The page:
FIG. 3 is a fragmentary sectional side view of a modified collector.


Referring to FIG. 1, the solar collector indicated at 10 comprises a housing 12 which may be formed of a suitable material such as wood or plastic covered with metal. The housing 12 defines a energy collection chamber 13 which is closed on one side by a panel of glass 14 through which solar rays 16 enter the collector and impinge upon the surface of moving belt member 18. The moving belt 18 is formed of fabric reinforced rubber or other suitable material and is preferably black to increase its absorptivity. The belt 18 is guided around a plurality of guide rollers 20, 22, 24, 26, and 28 and a driving roller 30 which is driven by a motor 32 mounted on a support bracket 34 attached to the housing 12. A heat exchange compartment 36 is integrally attached to the housing 12 and separated from chamber 13 by a partition member 38 having apertures 40, 42 which permit the moving belt 18 to move in and out of the compartment 36.

Preferably, a plurality of units 10,10' are positioned side by side as indicated in FIG. 2 so that the moving belts 18,18' can be rotated by a single drive roller 30. The heat exchange compartments 36,36' preferably include flange portions 38,38' which permit a plurality of collectors 10,10' to be arranged in series so that the air may be circulated through the compartments 36,36' as indicated by the arrows in FIG. 2.

FIG. 3 illustrates a modification of the embodiment of FIGS. 1 and 2. In this collector 110, the heat transfer compartment 136 is closed except for the apertures formed by seals or wipers 140, 142 and is adpated to be filled with liquid 150. The liquid 150 receives the heat absorbed by moving belt 118 and transfers it to a circulating liquid fowing through the inside 154 of a heat exchange tube 152. The seals or wipers 140, 142 help insulate the heat exchange compatment 136 and also, in the case of exit wiper 142, wipe water from the belt 118 so as to minimize the opportunity for condensation on the inside of the glass panel which covers the housing 112. If desired, a plurality of units 110 can be positioned so that tube 152 will pass through each of them.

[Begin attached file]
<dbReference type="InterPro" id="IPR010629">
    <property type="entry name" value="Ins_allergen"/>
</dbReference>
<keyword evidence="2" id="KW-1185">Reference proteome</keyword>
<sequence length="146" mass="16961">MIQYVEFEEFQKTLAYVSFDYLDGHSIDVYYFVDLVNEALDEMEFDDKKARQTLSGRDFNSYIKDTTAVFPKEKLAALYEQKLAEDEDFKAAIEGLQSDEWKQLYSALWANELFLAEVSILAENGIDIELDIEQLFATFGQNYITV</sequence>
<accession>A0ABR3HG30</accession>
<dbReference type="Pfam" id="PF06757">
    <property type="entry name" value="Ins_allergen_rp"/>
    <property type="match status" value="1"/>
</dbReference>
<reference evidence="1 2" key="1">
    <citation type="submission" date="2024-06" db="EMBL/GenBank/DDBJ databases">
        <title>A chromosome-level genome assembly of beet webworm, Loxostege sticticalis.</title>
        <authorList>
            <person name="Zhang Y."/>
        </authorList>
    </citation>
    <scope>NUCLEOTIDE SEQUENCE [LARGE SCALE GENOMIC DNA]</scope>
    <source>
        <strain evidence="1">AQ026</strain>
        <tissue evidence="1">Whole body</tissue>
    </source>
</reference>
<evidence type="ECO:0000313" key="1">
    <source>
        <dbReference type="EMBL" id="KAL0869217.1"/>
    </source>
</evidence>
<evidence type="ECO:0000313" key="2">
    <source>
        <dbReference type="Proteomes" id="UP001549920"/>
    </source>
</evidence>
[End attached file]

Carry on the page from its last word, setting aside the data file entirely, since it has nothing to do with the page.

1. A solar energy collection apparatus comprising a housing forming an energy collection chamber, a belt-like absorption member mounted for movement within said housing, a plurality of guide members for mounting said absorption member in said housing, a heat exchanger carried by said housing and located remotely from said collection chamber, a plurality of guide members for mounting said absorption member in said heat exchanger and cooperating with the guide members in the housing for permitting the absorption member to continuously travel from the housing to the heat exchanger and back to the housing, and drive means for driving said absorption member.

2. The apparatus of claim 1 wherein a plurality of said housings are positioned in predetermined relation to each other, said drive means driving all of said absorption members simultaneously.

3. The apparatus of claim 2 wherein the heat exchangers carried by each of said housings are connected to each other in heat exchange relation.

4. The apparatus of claim 1 wherein said heat exchanger contains air as a heat exchange medium.

5. The apparatus of claim 1 wherein said heat exchanger contains liquid as a heat exchange medium.

6. The apparatus of claim 5 wherein heat exchange tubing is positioned within said liquid heat exchanger medium.

7. The apparatus of claim 3 wherein said heat exchangers contain air as a heat exchange medium.

8. The apparatus of claim 7 wherein the energy collection chambers are covered with glass and the heat exchangers are sealed relative to the collection chambers to minimize the leakage of air therebetween while permitting passage of said absorption members.

Referenced Cited
U.S. Patent Documents
1678711 July 1928 Shipman
2553073 May 1951 Barnett
3823703 July 1974 Lanciault
3894345 July 1975 Zeltmann
Patent History
Patent number: 3972316
Type: Grant
Filed: Jul 17, 1975
Date of Patent: Aug 3, 1976
Assignee: Universal Oil Products Company (Des Plaines, IL)
Inventor: Kalil A. Alkasab (Wheaton, IL)
Primary Examiner: Kenneth W. Sprague
Attorneys: James R. Hoatson, Jr., Barry L. Clark, William H. Page, II
Application Number: 5/596,691
Current U.S. Class: 126/270; 126/271
International Classification: F24J 302;